Over the past few years, it’s become deeply fashionable to whinge and worry about ‘dumbed down’ Britain.
News stories abound about how the internet is making us stupid and that the general public’s general lack of general knowledge is hitting new and extraordinarily low levels. There are even helpful quizzes online to show us just how dumb we are.
My parents’ generation seems infinitely cleverer than my own. Doing the Times’ crossword with Best Mate’s mother is something of a walk in the part, and I know no one on the planet whose geographical knowledge surpasses that of Pa Blonde. I, on the other hand, quake with fear when it comes to the fight for the blue cheese in a hotly-contested game of Trivial Pursuit (let me assure you: there are no other ways to play board games chez Blonde), rarely able to tell you how to get from A to B, let alone the largest city in Asia by surface area.
And daily evidence does seem to suggest that Generation Y, particularly, inhabits a cocoon in which celebrity magazines proliferate and the nation is gripped by television programmes entirely devoid of merit – intellectual, artistic or otherwise. If you need further proof, do check Twitter during scheduled crowd-pullers, when ever so depressingly, people whose opinions you value and enjoy suddenly out themselves as avid fans of the X Factor – or worse, Made in Chelsea.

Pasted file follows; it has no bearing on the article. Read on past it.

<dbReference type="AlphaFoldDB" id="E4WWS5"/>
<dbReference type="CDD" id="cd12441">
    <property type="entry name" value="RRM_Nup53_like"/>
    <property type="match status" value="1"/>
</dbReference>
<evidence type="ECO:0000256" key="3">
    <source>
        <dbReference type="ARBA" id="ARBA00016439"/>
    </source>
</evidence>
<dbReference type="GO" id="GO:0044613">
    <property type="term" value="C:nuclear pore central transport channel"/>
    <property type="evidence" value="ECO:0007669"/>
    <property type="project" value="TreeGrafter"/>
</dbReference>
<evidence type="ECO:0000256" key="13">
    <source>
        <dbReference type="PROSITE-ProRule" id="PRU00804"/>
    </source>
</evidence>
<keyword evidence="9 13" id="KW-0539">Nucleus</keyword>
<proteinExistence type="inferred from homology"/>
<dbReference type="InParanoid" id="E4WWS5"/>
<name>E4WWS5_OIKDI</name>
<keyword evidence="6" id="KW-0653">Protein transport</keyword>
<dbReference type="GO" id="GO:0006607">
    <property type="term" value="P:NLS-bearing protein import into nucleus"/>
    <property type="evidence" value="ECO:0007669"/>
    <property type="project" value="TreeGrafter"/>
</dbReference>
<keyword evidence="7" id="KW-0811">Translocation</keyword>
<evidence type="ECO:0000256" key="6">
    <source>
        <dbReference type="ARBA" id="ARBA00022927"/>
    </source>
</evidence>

But sometimes, things come along that remind us we’re not going to Hell in a handcart.
Small things crop up, like the fact that The Writer is currently reading Plato - just for fun, and that a fellow commuter on the 07.29 is currently choosing to teach himself Japanese on the way to work.
There has been massive love shown for not reality television, or talent shows, but a natural history programme during the past few weeks, and both Social Circle Blonde and the wider media have concurred that Frozen Planet might just be the best thing on telly, ever, purely for the number of penguins per frame. And this follows hot on the heels of Wonders of the Universe, and Professor Brian Cox becoming the first celebrity rockstar physicist the country has ever know.
And, perhaps most hearteningly of all, there were whacking great queues last week for the sold-out show of paintings by Leonardo da Vinci at the National Gallery. Massive online scrambles and heaps people willing to stand in the London cold on a November morning for tickets to high art exhibitions fill me with a deep, deep joy.
Maybe it’s not all as bleak as we think. If only I were better at Geography.
Some people are never happy
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